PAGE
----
Erwan Bouroullec interview: reinventing the workplace
We meet leading French designer Erwan Bouroullec at Clerkenwell Design Week who talks about indie-pop, science-fiction and designing for our modern times
Their expansive portfolio is as diverse as it is profuse with the two designers having covered everything from homewares and textiles to art installations and large-scale urban projects. As well as reimagining the domestic and public setting, Erwan and Ronan have revolutionised the workplace through their office furniture designs which strive to adapt to new ways of working. We meet Erwan Bouroullec as he presents his and his brother's latest office product for British design platform Established & Sons, at the launch of Clerkenwell Design Week.
Vitra Vegetal Chair, courtesy Ronan & Erwan Bouroullec
When did you first realise that you were interested in design?
It’s funny being in London and being asked this question because when I was growing up, I was fascinated by English indie-pop music. I always felt that these performers were quite young, a little inexperienced – some weren’t even trained as musicians – but they kept making music regardless. I liked how they just did everything themselves – even designing their own album covers. It became very clear to me from a young age that you can create anything you want and release it to anyone you want. In that respect there’s not a lot of difference between a song and product design.
Do you think this kind of freedom is important in design?
Freedom of action is definitely important. In the past there was a very rigid way of working within design companies and in companies in general, but now things are organised differently. People can be more productive because they have more freedom to make the things they want.
What is it about designing for the work environment that’s so interesting to you?
I see the workplace as a very symbolic space for modern times. Ways of working used to be more standardised, with certain furniture models influencing comportments. We try and ‘decode’ these objects and erase anything too prescriptive. When you design for the work environment, the real goal is addressing the movement of the full space. You have to think about what role a single product is going to play in the office as a whole. In that sense, it’s a little more challenging than designing for the domestic environment.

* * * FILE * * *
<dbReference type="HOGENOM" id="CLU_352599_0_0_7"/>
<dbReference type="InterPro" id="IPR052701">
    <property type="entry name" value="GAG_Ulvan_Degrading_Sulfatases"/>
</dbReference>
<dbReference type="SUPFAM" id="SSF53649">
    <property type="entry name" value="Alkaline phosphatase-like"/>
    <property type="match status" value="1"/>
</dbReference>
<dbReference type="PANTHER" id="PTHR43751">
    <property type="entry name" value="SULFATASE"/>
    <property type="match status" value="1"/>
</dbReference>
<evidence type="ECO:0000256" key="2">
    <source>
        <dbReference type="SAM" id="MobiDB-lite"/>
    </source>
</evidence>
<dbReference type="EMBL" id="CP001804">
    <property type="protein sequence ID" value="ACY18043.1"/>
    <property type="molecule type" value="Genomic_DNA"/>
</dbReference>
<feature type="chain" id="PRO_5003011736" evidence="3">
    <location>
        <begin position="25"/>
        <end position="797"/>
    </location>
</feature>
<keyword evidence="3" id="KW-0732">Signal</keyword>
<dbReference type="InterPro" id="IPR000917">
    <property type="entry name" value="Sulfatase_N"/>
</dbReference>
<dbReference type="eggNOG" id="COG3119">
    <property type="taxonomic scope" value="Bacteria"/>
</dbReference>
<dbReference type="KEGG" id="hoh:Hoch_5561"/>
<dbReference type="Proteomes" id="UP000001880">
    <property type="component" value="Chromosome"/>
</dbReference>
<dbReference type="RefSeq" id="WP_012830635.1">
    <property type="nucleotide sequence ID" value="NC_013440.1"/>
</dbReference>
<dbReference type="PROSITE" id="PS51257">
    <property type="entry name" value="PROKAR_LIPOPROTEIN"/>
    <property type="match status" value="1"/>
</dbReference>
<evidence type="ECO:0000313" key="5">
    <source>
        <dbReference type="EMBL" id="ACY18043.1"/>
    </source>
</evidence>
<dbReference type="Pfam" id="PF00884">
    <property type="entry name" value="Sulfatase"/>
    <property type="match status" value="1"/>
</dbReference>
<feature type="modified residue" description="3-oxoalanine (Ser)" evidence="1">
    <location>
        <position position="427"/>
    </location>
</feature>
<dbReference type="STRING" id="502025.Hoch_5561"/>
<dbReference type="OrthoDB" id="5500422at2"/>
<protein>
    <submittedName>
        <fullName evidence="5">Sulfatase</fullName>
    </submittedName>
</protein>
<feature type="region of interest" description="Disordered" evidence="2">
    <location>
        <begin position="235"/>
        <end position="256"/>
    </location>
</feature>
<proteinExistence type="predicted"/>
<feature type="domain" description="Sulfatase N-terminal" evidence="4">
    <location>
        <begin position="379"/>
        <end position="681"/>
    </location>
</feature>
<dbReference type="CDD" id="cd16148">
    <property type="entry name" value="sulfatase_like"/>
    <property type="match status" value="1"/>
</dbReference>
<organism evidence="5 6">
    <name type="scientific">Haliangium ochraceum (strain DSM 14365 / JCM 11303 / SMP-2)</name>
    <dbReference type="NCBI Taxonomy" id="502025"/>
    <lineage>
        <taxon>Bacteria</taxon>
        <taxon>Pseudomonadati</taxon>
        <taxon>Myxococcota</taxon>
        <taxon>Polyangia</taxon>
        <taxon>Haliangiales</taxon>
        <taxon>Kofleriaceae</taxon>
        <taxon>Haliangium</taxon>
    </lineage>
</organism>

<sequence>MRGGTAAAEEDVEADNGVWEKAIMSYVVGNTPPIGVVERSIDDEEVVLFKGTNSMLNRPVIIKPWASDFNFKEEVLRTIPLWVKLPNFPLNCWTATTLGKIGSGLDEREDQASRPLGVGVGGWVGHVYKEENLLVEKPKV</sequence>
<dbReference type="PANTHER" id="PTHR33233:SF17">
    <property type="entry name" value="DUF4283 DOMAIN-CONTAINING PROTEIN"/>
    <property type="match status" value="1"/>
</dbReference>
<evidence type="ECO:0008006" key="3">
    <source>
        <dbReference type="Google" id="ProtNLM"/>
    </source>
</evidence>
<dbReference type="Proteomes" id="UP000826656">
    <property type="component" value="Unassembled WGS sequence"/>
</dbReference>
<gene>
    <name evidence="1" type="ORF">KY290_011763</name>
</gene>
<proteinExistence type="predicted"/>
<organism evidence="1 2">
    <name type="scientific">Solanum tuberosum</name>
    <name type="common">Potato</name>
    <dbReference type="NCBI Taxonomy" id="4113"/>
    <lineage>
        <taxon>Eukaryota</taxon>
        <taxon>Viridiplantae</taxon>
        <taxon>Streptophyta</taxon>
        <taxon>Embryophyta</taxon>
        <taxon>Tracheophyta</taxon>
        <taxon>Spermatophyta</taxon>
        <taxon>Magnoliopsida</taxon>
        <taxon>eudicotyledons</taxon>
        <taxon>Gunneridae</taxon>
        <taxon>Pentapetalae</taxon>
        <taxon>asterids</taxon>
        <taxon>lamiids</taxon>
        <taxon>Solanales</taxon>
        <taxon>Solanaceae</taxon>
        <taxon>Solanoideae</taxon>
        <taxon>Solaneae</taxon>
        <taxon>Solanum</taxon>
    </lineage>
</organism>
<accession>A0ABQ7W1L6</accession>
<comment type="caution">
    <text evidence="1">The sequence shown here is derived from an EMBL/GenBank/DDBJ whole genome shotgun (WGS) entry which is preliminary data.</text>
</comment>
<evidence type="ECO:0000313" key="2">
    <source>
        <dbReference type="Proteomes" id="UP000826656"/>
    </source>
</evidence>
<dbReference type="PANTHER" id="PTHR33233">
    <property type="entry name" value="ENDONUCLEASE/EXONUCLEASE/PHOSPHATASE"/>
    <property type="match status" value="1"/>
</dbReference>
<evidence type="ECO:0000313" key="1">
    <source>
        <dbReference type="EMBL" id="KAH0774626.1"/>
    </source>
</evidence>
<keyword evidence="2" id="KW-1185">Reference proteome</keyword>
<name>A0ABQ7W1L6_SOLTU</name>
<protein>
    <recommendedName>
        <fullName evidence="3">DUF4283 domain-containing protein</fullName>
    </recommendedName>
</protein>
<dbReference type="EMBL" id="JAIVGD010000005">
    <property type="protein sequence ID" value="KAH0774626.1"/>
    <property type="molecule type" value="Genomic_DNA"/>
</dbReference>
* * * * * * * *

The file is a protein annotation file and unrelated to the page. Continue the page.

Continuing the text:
The Grid Sofa for Established & Sons
What’s your view on craft versus mass production?
Of course you have to be sensitive to craft because many of these practices are endangered and they need to be respected or they will die out. But for me, I think craft and mass production are as important as each other. In the studio we often design craft products but we also create industry products for large companies like Samsung. The only thing that’s important is making sure that what you produce takes part in the world. You need to think about who is going to use or purchase your product and make it as true as possible in every context.
How do you begin a new project and what are your some of your influences?
We need a strong human connecting when we start any new project and it’s important to think about intention. We think hard about the company and people we are designing for. In terms of influences, I find a lot of inspiration in books.
Can you name some of your favourites?
City is a 1952 science-fiction novel by American writer Clifford D. Simark which is a very interesting commentary on society and future ways of living. Quiet Chaos by Sandro Veronesi is a great study of human nature. In terms of non-fiction, it’s a bit heavy, but A Pattern Language by Christopher Alexander, Sara Ishikawa, and Murray Silverstein is a good reader on architecture.
A lot of your and Ronan’s work has also expanded into urban design...
Yes, we’ve completed quite a few public space projects this year, one of which was the crystal fountains on the Champs-Élysées. Public space projects were actually quite a natural development for us. With product design, we create things design to be released to the public, but you still need to purchase these. With urban projects, people can enjoy our designs out in the open.
Ronan & Erwan Bouroullec's Grid Sofa is on display as part of Established & Sons new collection alongside new designs by Konstantin Grcic and Sebastian Wrong at Fora Clerkenwell from 21 – 24 May.